Some pros of teens under 18 getting a credit card include being able to learn about budgeting and money management, as well as building up their credit scores, notes U.S. News & World Report. A drawback is that teens might not spend money wisely and don’t understand the ramifications of abusing a credit card.
While overspending and being irresponsible with credit cards is a con for teens, the parent can co-sign for the card and set spending limits, according to TheMint. The recommendation is to give the teen a low-limit credit card and require the teen to pay the bill each month. Parents should not help their child or bail them out if they can’t pay the bill. Make sure the teen knows how important it is to pay the bill on time each month and that it is their sole responsibility. Choose a limit based on what they can reasonably afford with their part-time jobs or even their allowance, if they still get one.
Another disadvantage for credit cards for teens is that a parent needs to co-sign for the card, says U.S. News & World Report. While this can be a good thing, as the parent has some control over the spending limits, it doesn’t guarantee the teen is going to pay the bill on time. The parent might eventually have to take over payments if the teen refuses. If the teen doesn’t make payments on time, the parent’s credit takes a hit.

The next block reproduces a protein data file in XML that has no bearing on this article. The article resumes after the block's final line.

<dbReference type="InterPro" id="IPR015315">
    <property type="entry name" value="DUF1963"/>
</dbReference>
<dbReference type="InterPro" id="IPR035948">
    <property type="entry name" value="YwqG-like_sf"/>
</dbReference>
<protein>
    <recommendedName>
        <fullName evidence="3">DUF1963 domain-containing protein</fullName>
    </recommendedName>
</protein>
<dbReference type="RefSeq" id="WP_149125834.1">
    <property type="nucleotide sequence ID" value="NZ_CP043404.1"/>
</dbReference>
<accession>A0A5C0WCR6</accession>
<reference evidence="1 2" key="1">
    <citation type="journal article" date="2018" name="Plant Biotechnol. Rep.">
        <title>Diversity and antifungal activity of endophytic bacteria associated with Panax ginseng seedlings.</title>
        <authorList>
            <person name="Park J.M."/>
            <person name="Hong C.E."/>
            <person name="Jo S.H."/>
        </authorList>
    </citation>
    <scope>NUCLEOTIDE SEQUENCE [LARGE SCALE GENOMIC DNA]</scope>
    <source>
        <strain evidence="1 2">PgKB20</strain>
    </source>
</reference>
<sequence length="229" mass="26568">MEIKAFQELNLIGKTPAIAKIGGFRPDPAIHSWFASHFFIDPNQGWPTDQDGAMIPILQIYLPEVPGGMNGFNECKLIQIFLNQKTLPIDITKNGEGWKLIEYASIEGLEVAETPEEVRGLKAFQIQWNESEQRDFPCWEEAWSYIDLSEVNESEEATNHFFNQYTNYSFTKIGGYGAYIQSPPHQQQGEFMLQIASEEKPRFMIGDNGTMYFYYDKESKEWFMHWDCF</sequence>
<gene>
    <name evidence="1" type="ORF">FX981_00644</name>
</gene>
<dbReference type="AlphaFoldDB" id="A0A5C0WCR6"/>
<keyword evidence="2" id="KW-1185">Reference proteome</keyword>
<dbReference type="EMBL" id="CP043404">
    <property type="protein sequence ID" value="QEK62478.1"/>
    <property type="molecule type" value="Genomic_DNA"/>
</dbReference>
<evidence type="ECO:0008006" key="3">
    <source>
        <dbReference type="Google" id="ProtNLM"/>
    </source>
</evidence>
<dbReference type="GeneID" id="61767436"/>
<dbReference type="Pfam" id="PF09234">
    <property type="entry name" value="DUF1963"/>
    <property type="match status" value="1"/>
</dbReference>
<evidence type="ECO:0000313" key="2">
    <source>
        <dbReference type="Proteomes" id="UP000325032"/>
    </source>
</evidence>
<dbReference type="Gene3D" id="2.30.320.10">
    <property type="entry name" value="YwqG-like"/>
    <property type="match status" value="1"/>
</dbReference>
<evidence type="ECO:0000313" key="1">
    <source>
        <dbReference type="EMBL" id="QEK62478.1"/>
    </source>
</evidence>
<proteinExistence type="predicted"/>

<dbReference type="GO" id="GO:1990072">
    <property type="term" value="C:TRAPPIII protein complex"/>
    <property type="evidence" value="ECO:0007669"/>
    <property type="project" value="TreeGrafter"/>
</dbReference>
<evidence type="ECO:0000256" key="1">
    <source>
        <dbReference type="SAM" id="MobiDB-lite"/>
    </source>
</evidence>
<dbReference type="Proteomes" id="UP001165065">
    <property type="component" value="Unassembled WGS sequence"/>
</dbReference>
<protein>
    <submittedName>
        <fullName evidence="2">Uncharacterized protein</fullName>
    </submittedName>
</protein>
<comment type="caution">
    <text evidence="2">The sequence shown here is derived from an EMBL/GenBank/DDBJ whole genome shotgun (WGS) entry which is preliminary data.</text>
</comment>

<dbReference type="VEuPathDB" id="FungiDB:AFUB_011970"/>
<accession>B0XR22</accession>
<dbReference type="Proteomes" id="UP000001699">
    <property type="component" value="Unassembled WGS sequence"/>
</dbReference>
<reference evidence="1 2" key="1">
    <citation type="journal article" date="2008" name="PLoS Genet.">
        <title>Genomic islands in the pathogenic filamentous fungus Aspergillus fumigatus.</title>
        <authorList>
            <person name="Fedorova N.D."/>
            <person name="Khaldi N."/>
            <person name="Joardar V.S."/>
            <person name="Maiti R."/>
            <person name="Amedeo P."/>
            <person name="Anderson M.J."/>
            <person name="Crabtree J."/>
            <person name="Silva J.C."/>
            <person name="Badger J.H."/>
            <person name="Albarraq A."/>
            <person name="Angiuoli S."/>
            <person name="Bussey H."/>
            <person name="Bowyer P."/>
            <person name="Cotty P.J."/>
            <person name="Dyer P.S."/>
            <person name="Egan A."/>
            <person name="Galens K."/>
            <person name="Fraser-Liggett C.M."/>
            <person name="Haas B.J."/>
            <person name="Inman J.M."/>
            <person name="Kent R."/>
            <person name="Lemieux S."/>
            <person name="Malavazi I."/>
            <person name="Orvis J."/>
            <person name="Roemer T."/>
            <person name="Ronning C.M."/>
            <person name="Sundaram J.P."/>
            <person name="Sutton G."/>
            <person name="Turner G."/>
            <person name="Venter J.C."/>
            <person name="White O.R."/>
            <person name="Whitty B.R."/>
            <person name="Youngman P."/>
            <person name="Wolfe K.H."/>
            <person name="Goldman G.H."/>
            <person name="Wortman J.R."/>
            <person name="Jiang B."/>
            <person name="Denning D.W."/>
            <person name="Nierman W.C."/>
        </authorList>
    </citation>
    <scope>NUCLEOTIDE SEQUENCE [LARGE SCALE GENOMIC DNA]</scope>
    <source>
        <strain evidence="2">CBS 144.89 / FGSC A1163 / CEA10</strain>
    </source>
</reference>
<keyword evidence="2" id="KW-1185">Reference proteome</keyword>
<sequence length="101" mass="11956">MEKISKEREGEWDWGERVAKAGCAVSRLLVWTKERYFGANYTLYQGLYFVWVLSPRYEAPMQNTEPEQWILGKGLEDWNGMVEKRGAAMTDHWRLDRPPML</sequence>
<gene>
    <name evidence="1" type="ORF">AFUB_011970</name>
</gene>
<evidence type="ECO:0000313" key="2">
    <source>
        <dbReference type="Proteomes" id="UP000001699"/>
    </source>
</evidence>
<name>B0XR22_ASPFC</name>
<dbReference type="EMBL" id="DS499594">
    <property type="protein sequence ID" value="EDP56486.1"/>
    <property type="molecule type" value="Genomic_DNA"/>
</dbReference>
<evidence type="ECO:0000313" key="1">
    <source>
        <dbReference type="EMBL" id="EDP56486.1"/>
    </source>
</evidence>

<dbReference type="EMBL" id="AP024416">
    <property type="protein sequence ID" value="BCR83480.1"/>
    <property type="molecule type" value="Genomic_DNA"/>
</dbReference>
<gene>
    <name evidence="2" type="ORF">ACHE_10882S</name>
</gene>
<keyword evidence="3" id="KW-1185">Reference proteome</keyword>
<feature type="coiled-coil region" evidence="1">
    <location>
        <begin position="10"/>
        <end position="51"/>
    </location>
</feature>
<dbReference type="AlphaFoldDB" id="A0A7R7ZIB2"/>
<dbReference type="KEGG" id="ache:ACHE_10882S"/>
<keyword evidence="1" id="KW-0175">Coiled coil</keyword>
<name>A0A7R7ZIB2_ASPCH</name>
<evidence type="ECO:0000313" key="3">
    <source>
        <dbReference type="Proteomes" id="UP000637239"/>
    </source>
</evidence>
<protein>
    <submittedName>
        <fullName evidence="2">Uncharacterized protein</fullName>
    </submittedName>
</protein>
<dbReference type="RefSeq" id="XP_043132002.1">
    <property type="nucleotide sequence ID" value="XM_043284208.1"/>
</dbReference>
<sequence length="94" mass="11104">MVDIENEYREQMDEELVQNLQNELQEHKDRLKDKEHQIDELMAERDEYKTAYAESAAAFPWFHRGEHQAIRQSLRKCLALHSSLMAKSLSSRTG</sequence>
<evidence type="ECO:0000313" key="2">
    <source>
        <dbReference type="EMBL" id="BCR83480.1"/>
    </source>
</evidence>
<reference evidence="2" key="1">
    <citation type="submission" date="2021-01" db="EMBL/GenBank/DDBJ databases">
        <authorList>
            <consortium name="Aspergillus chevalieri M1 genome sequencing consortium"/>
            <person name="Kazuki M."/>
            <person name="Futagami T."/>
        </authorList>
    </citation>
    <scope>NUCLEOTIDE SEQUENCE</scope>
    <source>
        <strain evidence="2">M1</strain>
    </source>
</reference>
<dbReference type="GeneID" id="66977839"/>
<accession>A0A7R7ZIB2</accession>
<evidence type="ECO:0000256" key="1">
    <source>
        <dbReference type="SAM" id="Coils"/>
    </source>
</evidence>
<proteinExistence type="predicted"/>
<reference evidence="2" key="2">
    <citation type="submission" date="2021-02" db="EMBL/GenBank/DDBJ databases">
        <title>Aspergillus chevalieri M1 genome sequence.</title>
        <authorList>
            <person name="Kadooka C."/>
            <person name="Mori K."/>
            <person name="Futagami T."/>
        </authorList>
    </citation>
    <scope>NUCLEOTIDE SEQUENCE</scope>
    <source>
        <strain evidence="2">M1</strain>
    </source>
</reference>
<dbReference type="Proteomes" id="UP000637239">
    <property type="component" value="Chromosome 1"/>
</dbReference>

A good benefit to a teen having a credit card is that they have some financial protection in case of an emergency, notes U.S. News & World Report. If the teen is driving when his car breaks down, he has a credit card to pay for towing the vehicle or getting roadside assistance.